Tuesday, 18 November 2014

Nordic Mini Quilt Sew Along

Have you heard?  Julie over at Crafty Quilter is having a little mini sew-along.  Just three weeks and three little rows of Nordic fun.
Crafty Quilter QAL
Week one is an itsy-bitsy patchwork block measuring just 4¾" square when made.
Of course there is red gingham in my version!
I would be lying if I didn’t say that this was a challenging block to make.  It is not the putting together of the patchwork that is tricky but what to do with those seams.   I pressed them to one side, to the other side, open and shut – I pressed them any way I could to get the points as flat as possible. 

I have two tips for you when making this first row.  Firstly don’t use steam to press the seams on such a small block as you will burn yourself.  Use a dry iron or a little quilting iron.  Secondly – don’t go for perfection – it will make the process frustrating.  Expect a little bit of mismatch and remember that the finished product will still look good due to the fabrics you choose and the patterns you make – not the seams that you match!

Three blocks, sewn together with lattice makes a row measuring 14½” x 4¾”.  So how about it?  Are you in? 

Sunday, 9 November 2014

Patchiqué Blocks 60 and 121

This is the penultimate pair of blocks as we approach the end of the Patchiqué journey.  Soon it will be time to put all the blocks together, ready for quilting.
Block 60 from Japanese Taupe Quilts
This week's blocks were surprisingly easy.  I say surprisingly because block 60 ‘Yotsume guruma’ (quadruple wheel) uses a template for the patchwork and all triangles are cut on the bias – two of my least favourite ways to construct patchwork.  But it worked really well and the finished block is one of my favourites (you may know this block as Flying Kite).
Patchique Block 60 - Patchsmith Style
To make the finished 9½” block you first create four 5” blocks and then stitch them together.  My block is just shy of 9½” but the sashing should accommodate this small discrepancy.  As I am coming to the end of my fabric stash I had to pick fabrics where I had enough to cut the necessary pieces.  I love making-do and I am very pleased with how this block turned out.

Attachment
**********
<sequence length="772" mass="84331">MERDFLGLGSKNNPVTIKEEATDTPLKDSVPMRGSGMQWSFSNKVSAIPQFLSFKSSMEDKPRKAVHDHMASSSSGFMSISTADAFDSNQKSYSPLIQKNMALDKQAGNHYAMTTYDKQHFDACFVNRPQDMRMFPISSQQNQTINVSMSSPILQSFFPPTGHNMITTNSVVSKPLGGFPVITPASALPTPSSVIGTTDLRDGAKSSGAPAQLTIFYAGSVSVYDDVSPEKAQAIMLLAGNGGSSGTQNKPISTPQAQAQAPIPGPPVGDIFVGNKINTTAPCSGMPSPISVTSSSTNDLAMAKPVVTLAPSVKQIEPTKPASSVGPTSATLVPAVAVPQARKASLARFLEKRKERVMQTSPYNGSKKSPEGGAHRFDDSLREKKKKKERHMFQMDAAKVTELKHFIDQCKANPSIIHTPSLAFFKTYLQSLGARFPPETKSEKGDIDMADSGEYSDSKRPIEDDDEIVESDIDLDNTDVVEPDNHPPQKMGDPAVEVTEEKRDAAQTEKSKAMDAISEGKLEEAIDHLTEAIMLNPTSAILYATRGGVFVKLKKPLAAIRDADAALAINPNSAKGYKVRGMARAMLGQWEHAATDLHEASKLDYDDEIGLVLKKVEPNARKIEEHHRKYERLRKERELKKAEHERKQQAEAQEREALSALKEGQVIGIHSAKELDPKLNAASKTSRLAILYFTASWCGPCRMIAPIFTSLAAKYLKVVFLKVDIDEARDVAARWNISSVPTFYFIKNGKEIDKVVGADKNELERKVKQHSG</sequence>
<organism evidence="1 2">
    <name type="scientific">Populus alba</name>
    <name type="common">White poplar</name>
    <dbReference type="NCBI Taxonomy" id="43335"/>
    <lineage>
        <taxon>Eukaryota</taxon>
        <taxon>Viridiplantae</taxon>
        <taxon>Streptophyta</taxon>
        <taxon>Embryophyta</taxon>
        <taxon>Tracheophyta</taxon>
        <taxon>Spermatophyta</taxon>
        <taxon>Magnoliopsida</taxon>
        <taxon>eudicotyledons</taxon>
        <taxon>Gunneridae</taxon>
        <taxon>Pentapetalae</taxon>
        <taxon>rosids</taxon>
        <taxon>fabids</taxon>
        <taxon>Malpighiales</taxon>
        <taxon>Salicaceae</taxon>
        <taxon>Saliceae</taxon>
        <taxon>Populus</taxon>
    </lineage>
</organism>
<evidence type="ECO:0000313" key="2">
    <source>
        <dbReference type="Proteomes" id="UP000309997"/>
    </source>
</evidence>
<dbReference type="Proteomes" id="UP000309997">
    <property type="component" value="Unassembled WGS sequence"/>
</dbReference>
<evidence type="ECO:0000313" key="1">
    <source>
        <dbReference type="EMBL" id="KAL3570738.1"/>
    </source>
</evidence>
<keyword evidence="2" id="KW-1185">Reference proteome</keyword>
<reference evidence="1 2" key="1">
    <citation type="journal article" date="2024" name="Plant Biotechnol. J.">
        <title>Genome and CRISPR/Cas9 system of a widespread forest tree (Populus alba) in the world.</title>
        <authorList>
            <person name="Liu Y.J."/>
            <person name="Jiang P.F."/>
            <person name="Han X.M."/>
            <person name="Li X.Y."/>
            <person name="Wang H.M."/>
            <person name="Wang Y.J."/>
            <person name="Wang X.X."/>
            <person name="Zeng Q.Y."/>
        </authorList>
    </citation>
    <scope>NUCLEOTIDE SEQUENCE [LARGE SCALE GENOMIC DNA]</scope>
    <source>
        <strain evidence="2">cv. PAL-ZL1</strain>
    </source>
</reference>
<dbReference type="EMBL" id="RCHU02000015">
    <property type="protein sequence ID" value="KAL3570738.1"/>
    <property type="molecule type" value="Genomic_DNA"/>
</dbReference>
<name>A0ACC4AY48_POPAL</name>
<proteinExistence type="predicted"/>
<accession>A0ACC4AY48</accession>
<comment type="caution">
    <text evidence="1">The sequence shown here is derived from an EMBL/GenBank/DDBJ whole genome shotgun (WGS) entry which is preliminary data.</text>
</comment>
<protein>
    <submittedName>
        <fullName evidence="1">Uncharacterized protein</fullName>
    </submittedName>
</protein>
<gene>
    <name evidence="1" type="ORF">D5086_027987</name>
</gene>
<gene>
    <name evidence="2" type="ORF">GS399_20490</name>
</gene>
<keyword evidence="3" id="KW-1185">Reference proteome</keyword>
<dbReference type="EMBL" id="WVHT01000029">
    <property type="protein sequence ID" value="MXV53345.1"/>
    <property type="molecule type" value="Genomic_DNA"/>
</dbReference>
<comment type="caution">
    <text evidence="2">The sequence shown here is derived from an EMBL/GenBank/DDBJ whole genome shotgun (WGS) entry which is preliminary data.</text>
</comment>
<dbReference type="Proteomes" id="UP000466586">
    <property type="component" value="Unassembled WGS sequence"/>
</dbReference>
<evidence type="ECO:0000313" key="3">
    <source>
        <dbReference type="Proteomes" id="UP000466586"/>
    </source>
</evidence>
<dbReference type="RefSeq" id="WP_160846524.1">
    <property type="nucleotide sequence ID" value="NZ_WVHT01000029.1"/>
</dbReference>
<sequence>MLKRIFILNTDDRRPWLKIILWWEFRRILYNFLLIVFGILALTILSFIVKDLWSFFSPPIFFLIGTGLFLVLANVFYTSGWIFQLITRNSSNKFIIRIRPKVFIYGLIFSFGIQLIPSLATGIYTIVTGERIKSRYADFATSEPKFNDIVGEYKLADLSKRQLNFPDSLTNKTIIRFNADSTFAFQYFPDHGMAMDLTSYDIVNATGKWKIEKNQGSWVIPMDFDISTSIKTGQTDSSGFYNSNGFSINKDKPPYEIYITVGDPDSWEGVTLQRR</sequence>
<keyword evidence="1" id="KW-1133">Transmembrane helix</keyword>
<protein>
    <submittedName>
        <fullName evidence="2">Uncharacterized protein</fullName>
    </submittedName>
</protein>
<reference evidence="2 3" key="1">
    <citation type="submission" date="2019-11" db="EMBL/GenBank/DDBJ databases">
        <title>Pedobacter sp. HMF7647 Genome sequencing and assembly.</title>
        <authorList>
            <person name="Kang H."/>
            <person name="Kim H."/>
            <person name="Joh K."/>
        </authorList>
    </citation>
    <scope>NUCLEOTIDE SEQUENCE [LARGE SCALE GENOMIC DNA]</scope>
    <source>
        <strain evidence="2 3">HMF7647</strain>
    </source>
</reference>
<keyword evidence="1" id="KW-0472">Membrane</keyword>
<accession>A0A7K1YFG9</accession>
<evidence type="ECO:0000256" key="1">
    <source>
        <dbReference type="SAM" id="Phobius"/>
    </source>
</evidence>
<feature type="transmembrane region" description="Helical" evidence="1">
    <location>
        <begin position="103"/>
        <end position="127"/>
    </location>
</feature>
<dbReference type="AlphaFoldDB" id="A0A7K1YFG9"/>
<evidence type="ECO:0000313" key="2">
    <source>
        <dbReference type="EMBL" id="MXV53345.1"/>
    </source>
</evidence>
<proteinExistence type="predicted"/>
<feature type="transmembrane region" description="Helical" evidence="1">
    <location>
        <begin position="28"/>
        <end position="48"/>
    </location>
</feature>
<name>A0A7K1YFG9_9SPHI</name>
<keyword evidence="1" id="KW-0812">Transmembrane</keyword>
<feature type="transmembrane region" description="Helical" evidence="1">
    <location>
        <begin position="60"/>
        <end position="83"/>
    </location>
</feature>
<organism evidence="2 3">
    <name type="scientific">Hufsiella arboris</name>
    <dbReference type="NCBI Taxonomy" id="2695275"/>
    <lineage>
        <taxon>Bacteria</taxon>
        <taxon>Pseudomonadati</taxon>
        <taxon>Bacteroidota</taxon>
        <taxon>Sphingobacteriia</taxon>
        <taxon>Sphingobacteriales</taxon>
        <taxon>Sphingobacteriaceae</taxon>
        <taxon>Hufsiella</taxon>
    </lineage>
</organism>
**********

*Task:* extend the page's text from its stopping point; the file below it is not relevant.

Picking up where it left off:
Block 121 from Japanese Taupe Quilts
Next up was block 121 ‘Kaku kuyo’ (translated as nine squares).  This block combines patchwork and appliqué and I patched the block before adding quick-fuse appliqué circles.  Making the block in this way, I had to remember to allow for the block's seam allowance when placing the circles.  

However, the instructions suggest appliquéing the circles onto each patch before sewing the block together.  This is a better way as you can centre the circles without having to take into account seam allowances.  Even so, this is another block I enjoyed as it was very quick and very easy.
Patchique Block 121 - Patchsmith Style 
You will require 2½” diameter circles and I have produced a 2½” circle PDF for you to use.  I traced the circles onto the paper side of my fusible webbing (Bondaweb or Wonder Under) and then fused it to the back of my chosen fabrics.  As you can see I fussy-fused (is that even a term?) to make good use of the fabric print.

Next fortnight will be the last time I post two blocks for this quilt as they will be the last two blocks.  I have chosen patchwork block 38 and appliqué block 104.

Sew until then .............

Thursday, 6 November 2014

Snowman Mug Rug Hats and Mittens

What a difference a pair of mitts can make
This summer I was asked if I would do another Christmas pattern and article for the Online Quilting Magazine .  I love this magazine - it's full of useful information - so naturally I jumped at the chance.  And just to make my article a little different from last year, I focused on alternative uses for mug rug patterns.

It was whilst creating the projects for the article that I came up with some little additions to my Snowman Mug Rug – hats and mittens. 
All three snowmen are the same - it is just their attire that has changed.
Now you can dress up your snowman in top hat and mitts .....

..... or bobble hat and mitts .....
Buttons in place of bobbles - time-saving!
So for all of you who already have the Snowman Mug Rug pattern, you can now create two additional mug rug designs using the FREE Snowman Hats and Mittenssheet.  


(There’s no need to be left out in the cold if you don’t already own the Snowman pattern – it is included in my Christmas Mug Rugs book or is available as an individual Snowman Mug Rug pattern from my Craftsy store.)